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Author Topic: Gas bottles and their recycling.........  (Read 19385 times)
martin
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« on: December 08, 2012, 04:23:16 PM »

Some bottled gas companies will call down the wrath of god upon your head should you dare to chop up one of their bottles (and can prove it's theirs) - should anyone embark on such an enterprise they should ensure that they a) own the bottle in the first place, then (b) take sensible precautions not to blow themselves up when doing so.....(if in doubt, don't) whistlie
« Last Edit: December 08, 2012, 04:27:05 PM by martin » Logged

Unpaid volunteer administrator and moderator (not employed by Navitron) - Views expressed are my own - curmudgeonly babyboomer! - http://www.farmco.co.uk
waterworks
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« Reply #1 on: January 10, 2013, 08:39:00 PM »

I make all kinds of goodies from gas bottles, wood stoves, chimnea's, fire bowls, i come across more than i can ever use, if gas companies will not work out a way to pay for the return of stray bottles then i have no sympathy. They do use a sub contractor now to recover strays.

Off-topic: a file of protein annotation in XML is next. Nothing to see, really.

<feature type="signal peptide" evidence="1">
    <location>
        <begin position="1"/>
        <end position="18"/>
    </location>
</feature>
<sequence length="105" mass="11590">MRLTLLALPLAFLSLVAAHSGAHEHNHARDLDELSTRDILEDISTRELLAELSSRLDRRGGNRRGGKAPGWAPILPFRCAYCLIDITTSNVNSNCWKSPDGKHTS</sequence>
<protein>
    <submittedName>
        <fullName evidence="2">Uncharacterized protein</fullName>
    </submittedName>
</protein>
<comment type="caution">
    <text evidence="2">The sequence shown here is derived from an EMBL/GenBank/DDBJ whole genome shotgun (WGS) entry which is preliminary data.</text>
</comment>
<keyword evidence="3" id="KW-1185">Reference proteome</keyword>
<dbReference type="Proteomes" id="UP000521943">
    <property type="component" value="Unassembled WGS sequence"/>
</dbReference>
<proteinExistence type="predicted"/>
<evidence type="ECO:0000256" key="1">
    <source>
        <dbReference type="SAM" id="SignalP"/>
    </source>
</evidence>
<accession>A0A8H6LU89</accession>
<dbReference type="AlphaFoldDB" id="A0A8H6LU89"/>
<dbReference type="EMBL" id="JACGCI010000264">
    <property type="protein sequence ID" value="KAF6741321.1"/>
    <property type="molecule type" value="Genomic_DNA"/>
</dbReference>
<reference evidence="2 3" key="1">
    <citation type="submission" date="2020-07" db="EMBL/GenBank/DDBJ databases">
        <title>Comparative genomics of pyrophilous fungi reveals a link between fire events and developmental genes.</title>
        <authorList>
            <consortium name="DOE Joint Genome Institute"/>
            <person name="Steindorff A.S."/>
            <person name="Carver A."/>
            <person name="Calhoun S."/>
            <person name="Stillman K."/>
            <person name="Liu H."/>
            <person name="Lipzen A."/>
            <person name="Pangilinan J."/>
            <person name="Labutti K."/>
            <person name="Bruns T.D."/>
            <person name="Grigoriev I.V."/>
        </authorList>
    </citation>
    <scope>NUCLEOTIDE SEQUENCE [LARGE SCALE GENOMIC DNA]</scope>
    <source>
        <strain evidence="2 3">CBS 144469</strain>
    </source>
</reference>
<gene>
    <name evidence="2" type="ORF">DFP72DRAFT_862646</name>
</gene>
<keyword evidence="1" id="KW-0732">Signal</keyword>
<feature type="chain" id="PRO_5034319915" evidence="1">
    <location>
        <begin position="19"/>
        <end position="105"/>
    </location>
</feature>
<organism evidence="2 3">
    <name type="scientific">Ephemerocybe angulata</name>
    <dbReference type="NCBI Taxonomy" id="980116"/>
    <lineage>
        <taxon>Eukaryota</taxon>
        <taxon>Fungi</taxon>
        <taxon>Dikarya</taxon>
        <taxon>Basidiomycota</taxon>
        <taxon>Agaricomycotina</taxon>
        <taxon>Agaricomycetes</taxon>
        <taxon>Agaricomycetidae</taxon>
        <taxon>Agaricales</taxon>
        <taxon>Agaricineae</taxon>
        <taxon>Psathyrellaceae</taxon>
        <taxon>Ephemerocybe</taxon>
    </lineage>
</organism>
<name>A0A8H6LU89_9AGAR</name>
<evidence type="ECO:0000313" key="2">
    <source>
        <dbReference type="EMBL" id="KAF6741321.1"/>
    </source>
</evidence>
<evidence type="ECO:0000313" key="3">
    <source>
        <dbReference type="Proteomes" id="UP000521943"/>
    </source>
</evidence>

I remove the valve, fill with water, then cut with a grinder, and let the water drain out as i cut, i don't reccomend any other way, if you just flush them out with water there is still gas vapor in there, you can get a brown trousering flame in your face. please be carefull. 
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clockmanFR
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« Reply #2 on: January 10, 2013, 08:47:48 PM »

Fairy liquid, good concentrate, shake till its real frothy man.

Used to make Compressor tanks and MC petrol tanks and repair them, frothy fairy liquid every time.

Oh yes, don't do it at home folks, get someone else to show you at 50 meters away.  extrahappy
« Last Edit: January 10, 2013, 08:49:50 PM by clockmanFR » Logged

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Nickel2
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« Reply #3 on: January 19, 2013, 07:10:57 PM »